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  • FIRST POST
    • katie4
    • By katie4 12th Mar 18, 11:47 AM
    • 136Posts
    • 39Thanks
    katie4
    Rate Switch - Affordability checks?
    • #1
    • 12th Mar 18, 11:47 AM
    Rate Switch - Affordability checks? 12th Mar 18 at 11:47 AM
    Our fixed term is coming to an end and we are going to be staying with our current provider but would like to reduce the term, would an affordability check be needed for this?

Page 1
    • Spangled
    • By Spangled 12th Mar 18, 1:54 PM
    • 185 Posts
    • 79 Thanks
    Spangled
    • #2
    • 12th Mar 18, 1:54 PM
    • #2
    • 12th Mar 18, 1:54 PM
    I *think* a reduction in term would trigger an affordability check. But check with a broker and/or your current lender.

    But could you not stick to your current term and just overpay to the level of the payments due on the shorter term? That way you are only contractually obliged to meet the lower payments (useful if cashflow becomes tight). It requires you to be disciplined to make those overpayments though.

    Of course, it does also depend on exactly how many years you are looking to shorten your term by and the limits on how much you can overpay by each month.
    • katie4
    • By katie4 12th Mar 18, 1:57 PM
    • 136 Posts
    • 39 Thanks
    katie4
    • #3
    • 12th Mar 18, 1:57 PM
    • #3
    • 12th Mar 18, 1:57 PM
    I *think* a reduction in term would trigger an affordability check. But check with a broker and/or your current lender.

    But could you not stick to your current term and just overpay to the level of the payments due on the shorter term? That way you are only contractually obliged to meet the lower payments (useful if cashflow becomes tight). It requires you to be disciplined to make those overpayments though.

    Of course, it does also depend on exactly how many years you are looking to shorten your term by and the limits on how much you can overpay by each month.
    Originally posted by Spangled
    Thanks we are not able to overpay (its in their t&cs - yes i know it is unusual but we have checked and double checked and this is the case)


    our monthly payments would stay roughly the same as what they are now which is good and we would be looking to reduce it by 5 years

    • Thrugelmir
    • By Thrugelmir 12th Mar 18, 2:47 PM
    • 58,515 Posts
    • 51,883 Thanks
    Thrugelmir
    • #4
    • 12th Mar 18, 2:47 PM
    • #4
    • 12th Mar 18, 2:47 PM
    Don't any of your lenders current products allow overpayments to be made?
    Financial disasters happen when the last person who can remember what went wrong last time has left the building.
    • katie4
    • By katie4 12th Mar 18, 2:53 PM
    • 136 Posts
    • 39 Thanks
    katie4
    • #5
    • 12th Mar 18, 2:53 PM
    • #5
    • 12th Mar 18, 2:53 PM
    Don't any of your lenders current products allow overpayments to be made?
    Originally posted by Thrugelmir
    at the moment we have been told max 10% but min of 3x monthly amount (or 1k which ever is more) but we cant afford that upfront we were looking at paying 150-300 extra as over pay

    • Penelopa.Pitstop
    • By Penelopa.Pitstop 13th Mar 18, 10:51 AM
    • 274 Posts
    • 114 Thanks
    Penelopa.Pitstop
    • #6
    • 13th Mar 18, 10:51 AM
    • #6
    • 13th Mar 18, 10:51 AM
    So save for a couple of months and overpay in chunks.

    • prudential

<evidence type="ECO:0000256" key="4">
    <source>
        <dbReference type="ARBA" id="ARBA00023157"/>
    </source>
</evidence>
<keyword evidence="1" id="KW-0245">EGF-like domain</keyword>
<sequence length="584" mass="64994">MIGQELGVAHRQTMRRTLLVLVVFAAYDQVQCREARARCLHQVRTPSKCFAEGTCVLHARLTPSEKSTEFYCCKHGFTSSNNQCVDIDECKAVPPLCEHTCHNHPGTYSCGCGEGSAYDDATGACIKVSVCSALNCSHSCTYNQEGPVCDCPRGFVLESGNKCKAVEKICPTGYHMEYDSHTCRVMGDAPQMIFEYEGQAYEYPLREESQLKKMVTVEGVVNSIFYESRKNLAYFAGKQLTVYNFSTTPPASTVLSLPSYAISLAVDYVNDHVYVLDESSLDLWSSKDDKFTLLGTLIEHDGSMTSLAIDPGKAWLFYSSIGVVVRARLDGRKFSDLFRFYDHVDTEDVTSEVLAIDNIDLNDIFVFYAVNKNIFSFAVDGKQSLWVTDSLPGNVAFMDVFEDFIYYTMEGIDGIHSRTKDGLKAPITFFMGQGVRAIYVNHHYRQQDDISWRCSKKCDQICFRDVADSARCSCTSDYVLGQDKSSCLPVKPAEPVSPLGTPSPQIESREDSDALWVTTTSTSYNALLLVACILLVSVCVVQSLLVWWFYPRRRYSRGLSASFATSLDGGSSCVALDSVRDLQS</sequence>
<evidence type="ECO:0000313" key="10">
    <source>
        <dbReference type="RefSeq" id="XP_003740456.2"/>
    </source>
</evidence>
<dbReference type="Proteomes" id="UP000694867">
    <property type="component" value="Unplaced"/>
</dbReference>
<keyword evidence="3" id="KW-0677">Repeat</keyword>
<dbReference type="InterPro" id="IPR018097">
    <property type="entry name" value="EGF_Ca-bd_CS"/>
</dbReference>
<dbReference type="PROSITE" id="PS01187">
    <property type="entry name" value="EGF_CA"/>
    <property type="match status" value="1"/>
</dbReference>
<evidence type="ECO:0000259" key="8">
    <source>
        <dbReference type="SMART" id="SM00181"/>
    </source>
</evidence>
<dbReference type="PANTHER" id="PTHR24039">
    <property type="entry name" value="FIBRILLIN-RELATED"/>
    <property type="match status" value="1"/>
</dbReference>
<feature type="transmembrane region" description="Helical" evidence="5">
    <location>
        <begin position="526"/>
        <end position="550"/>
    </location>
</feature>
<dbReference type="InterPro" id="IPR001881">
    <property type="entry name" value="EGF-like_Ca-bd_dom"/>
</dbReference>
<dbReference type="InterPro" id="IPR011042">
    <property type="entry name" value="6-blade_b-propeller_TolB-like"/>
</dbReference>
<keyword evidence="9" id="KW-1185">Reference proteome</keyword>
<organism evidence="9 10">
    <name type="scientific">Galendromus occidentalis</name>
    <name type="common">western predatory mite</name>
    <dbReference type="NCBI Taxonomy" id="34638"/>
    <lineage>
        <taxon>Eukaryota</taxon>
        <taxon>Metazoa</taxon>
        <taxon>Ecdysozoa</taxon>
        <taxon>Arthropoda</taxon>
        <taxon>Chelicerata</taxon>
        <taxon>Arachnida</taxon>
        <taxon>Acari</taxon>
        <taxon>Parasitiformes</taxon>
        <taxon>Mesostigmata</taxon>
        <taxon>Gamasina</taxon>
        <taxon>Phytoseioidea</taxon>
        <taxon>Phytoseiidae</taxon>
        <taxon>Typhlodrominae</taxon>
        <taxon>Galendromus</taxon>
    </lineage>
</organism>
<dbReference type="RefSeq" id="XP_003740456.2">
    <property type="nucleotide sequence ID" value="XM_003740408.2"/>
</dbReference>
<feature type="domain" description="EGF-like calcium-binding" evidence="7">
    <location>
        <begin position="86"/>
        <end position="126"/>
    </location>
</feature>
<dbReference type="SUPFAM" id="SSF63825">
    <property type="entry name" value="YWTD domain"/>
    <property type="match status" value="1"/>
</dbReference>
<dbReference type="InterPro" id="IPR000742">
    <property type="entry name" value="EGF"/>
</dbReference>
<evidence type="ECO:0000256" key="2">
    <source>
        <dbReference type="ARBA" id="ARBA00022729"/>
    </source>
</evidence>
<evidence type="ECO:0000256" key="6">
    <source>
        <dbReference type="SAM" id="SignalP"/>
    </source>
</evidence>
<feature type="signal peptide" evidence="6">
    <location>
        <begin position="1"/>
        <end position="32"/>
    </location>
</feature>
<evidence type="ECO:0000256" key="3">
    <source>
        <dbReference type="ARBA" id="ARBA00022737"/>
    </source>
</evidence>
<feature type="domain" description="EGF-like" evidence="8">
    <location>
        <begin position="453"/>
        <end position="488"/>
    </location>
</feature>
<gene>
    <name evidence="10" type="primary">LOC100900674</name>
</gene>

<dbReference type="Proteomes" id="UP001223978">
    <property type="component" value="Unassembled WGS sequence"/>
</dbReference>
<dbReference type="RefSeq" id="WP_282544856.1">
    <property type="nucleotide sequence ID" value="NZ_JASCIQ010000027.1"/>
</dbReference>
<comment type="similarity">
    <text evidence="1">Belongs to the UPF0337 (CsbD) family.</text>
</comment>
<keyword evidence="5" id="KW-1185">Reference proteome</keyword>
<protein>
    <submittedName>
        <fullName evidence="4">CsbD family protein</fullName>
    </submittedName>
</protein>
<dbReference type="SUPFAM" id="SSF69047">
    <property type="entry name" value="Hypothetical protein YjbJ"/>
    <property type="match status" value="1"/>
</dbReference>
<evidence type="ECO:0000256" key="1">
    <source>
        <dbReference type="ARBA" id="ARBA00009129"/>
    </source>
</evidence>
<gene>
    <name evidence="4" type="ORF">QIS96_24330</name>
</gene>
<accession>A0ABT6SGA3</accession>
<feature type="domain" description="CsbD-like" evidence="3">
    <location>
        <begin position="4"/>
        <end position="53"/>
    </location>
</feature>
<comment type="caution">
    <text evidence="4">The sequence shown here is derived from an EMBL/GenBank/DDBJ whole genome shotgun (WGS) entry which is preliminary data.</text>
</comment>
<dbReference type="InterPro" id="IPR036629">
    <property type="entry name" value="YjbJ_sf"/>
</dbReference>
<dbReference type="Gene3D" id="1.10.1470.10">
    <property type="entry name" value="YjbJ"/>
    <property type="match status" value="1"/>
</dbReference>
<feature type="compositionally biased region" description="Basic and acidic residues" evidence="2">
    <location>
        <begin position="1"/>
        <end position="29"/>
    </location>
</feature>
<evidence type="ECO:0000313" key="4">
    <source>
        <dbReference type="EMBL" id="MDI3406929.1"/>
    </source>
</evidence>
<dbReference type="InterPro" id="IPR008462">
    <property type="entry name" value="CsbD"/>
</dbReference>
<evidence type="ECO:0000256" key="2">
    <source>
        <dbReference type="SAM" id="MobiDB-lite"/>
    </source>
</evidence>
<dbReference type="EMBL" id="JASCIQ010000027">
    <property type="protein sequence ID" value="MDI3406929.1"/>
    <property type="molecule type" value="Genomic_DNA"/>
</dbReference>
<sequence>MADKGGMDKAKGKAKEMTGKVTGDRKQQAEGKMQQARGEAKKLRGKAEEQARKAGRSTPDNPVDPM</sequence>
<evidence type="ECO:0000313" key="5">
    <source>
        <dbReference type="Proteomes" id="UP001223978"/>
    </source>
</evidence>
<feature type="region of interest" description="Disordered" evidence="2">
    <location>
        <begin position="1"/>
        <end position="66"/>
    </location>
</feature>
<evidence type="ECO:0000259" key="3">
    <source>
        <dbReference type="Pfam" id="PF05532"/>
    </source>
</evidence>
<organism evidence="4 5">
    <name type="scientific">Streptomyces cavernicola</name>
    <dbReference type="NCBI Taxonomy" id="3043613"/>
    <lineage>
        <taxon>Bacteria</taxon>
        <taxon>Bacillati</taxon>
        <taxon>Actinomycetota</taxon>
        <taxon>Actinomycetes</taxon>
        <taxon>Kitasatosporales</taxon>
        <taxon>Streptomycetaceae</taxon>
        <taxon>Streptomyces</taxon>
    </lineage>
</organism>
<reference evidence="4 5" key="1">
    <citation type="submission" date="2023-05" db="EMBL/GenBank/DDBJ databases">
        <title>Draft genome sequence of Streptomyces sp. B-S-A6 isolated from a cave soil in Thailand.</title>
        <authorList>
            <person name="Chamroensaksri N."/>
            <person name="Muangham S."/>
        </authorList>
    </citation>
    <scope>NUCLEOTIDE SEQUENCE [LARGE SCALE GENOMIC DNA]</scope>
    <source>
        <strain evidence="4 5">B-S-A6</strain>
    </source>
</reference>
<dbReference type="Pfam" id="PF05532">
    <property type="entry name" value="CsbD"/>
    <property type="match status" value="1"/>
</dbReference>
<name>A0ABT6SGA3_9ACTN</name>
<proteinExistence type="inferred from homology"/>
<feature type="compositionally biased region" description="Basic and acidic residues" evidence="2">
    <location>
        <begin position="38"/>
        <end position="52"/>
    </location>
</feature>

• By prudential 13th Mar 18, 12:18 PM
    • 17 Posts
    • 9 Thanks
    prudential
    • #7
    • 13th Mar 18, 12:18 PM
    • #7
    • 13th Mar 18, 12:18 PM
    at the moment we have been told max 10% but min of 3x monthly amount (or 1k which ever is more) but we cant afford that upfront we were looking at paying 150-300 extra as over pay
    Originally posted by katie4
    I believe you've misunderstood. I don't think there is a minimum needed for overpayments... you should be able to overpay by as little as 1 or 1p each month if that's how much you want to/can afford to overpay, up to a max of 10% without incurring penalties.

    Payments that are less than 3x your monthly repayment or less than 1K will be treated by your lender as overpayments.

    Payments that are higher than that amount (higher than 1k or 3x your monthly payments) at will be treated by your lender as capital repayments..



    PS. I'm not a broker, this is just my humble knowledge... just an example, not sure who your lender is but they will have a similar policy...

    https://www.coventrybuildingsociety.co.uk/consumer/help/mortgages/repaying-my-mortgage/paying-more.html
    • katie4
    • By katie4 14th Mar 18, 9:00 AM
    • 136 Posts
    • 39 Thanks
    katie4
    • #8
    • 14th Mar 18, 9:00 AM
    • #8
    • 14th Mar 18, 9:00 AM
    I believe you've misunderstood. I don't think there is a minimum needed for overpayments... you should be able to overpay by as little as 1 or 1p each month if that's how much you want to/can afford to overpay, up to a max of 10% without incurring penalties.

    Payments that are less than 3x your monthly repayment or less than 1K will be treated by your lender as overpayments.

    Payments that are higher than that amount (higher than 1k or 3x your monthly payments) at will be treated by your lender as capital repayments..



    PS. I'm not a broker, this is just my humble knowledge... just an example, not sure who your lender is but they will have a similar policy...

    https://www.coventrybuildingsociety.co.uk/consumer/help/mortgages/repaying-my-mortgage/paying-more.html
    Originally posted by prudential


    Nope this was their reply when i asked about overpayments


    capital payment must be either 3 times payment or 1000 whichever is the greater. with a limit of 10% of the balance. for example you couldn't pay 10 as an overpayment


    lender is monmouthshire building society

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